Leslie has a big soft spot in her heart for lost or injured animals. That's how she got me. Also several of our cats.
A few weeks ago she befriended a friendly, limping dog that had been abandoned near the double-wide where her laboratory has been temporarily moved. For a while she thought she could find a good home for him. But it soon became clear that she wanted to keep the puppy for herself.
We voted on it. The vote was one to one. I lost.
He's fairly large and a red color. A mixed breed, obviously part chow. She named him Chowderhead. She regrets this now because I've insisted on keeping that name. She calls him Chowder or Chow-Chow or Ch-Chow. But I know that his name is really Chowderhead..
By coincidence our handyman is doing some maintenance tasks at the moment. Instead of those important jobs he's built fences so our back yard will securely hold a canine-type creature. Tonight is Chowderhead's first night with us.
In just a few hours Chowderhead has managed to get himself sprayed in the snout twice by skunks.
And he also broke into the house through the screen door and chased a cat across the house and into my office.
Yep, we have a lot of new experiences to look forward to, here in dog and cat land.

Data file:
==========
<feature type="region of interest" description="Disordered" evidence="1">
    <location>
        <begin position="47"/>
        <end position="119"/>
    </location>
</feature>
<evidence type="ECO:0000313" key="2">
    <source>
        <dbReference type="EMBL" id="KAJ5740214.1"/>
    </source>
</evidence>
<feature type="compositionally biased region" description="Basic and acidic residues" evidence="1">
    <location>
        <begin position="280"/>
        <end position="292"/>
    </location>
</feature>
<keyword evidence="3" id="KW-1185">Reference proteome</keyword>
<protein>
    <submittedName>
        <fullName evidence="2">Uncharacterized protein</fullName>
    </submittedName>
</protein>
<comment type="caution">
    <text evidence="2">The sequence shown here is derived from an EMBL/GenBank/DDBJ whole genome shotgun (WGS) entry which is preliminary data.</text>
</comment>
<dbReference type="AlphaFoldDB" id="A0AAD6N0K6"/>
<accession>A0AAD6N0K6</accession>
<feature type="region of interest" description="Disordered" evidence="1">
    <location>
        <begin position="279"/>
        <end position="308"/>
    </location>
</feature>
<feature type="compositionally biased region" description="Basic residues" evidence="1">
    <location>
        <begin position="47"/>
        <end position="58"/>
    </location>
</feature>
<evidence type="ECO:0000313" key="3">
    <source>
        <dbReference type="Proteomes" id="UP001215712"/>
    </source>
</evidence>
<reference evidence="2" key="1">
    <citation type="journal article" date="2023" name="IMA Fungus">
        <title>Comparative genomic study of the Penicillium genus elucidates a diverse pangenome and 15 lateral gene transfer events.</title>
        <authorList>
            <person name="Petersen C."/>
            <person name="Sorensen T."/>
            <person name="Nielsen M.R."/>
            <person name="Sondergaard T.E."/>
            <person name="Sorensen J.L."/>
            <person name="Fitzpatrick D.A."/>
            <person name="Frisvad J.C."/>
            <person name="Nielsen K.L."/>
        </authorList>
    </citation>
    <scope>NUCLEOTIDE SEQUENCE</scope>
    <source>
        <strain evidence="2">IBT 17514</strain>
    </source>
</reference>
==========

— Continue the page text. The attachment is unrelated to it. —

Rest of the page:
The wild creatures we're living near at the moment ....
A family of skunks living under the house. Leslie took this picture one night ago. They're gathered around a ceramic pig which holds a succulent that sits just inches from our back door.
Right across the street from us, high in a magnolia tree, a pair of hawks is raising their young. We've heard the chicks but have seen only the adults.
There are also recent raccoon and possum sightings. Cute little baby opossums and big raccoons standing on their hind legs.
We haven't seen a coyote in a long time. If we lived closer to the mountains we might see black bears. Southern California television stations always cover bears who swim in backyard pools.
Here's a previous Mixed Meters post involving a skunk.
Chowderhead Tags: Chowderhead. . . dogs. . . Chow Chow. . . skunks. . . hawks